You could end up owing the IRS taxes and penalties if your IRS tax returns are not filed correctly or if you do not file your return at all. Not only can the IRS assess penalties on your unpaid taxes, they also charge interest on the total of both the back taxes and penalties, which will add up quickly if not addressed.
For instance, if you file a tax return late, the IRS will charge 5% of the taxes you owe each month, up to 25% of what you owe that year. The interest that the IRS charges is calculated from the total of the original amount of the tax due plus the penalties. Interest will continue to accrue until the total amount of tax debt owed becomes unmanageable. If you can avoid the penalties, you will avoid being charged more interest as well.
If you find yourself in the unpleasant position of having the IRS assess penalties on your tax debt, here are a few things to keep in mind and some steps you can take.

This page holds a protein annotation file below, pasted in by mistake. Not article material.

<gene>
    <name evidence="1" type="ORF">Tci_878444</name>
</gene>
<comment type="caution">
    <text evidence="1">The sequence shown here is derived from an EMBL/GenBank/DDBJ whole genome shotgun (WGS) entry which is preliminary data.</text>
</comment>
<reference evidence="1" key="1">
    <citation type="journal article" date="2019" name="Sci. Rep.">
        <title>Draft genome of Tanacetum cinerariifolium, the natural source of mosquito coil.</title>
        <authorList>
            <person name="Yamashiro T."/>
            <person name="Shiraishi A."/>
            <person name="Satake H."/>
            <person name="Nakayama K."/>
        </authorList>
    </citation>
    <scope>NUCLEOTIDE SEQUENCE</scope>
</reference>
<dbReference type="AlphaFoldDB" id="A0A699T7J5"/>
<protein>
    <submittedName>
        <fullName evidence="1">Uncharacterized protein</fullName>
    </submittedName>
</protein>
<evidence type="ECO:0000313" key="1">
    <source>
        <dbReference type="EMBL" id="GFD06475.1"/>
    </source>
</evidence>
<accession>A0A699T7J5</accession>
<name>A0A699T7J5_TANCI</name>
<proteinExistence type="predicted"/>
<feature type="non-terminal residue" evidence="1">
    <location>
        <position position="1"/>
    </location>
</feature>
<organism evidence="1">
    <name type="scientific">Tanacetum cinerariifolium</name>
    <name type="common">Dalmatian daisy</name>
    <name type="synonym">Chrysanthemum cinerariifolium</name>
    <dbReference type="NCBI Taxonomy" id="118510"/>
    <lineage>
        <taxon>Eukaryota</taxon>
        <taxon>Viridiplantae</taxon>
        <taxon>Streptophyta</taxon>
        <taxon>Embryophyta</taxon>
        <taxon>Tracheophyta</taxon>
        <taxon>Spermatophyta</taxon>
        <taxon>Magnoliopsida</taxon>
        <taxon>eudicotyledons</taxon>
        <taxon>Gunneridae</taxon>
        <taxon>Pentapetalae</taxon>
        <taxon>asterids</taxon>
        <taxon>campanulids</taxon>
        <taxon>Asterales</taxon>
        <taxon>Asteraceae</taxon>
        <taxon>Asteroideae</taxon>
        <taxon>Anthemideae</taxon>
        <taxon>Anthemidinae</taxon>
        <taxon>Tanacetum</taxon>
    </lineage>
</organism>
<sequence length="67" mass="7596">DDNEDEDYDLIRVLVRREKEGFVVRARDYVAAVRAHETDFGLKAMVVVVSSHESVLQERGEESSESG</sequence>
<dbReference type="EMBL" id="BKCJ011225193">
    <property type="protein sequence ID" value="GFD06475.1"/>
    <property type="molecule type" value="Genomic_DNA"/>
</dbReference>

Key things to keep in mind when dealing with the IRS
- Resolution can be a complicated and time-consuming process.
- Appropriate wording is crucial when it comes to abatement of penalties.
- Tax professionals familiar with IRS collection procedures can make all the difference when dealing with the IRS.
Steps you can take
- Fill out IRS form 843, Claim for Refund and Request for Abatement.
- If you have any special circumstances that created your tax debt, such as health issues, divorce, a death in the family, or any other special circumstance, share that in writing with the IRS on the penalty abatement form.
If you have ballooning tax debt, due to excessive penalties and compounding interest, contact the Tax Group Center for a free consultation and find out whether penalty abatement is an option for you.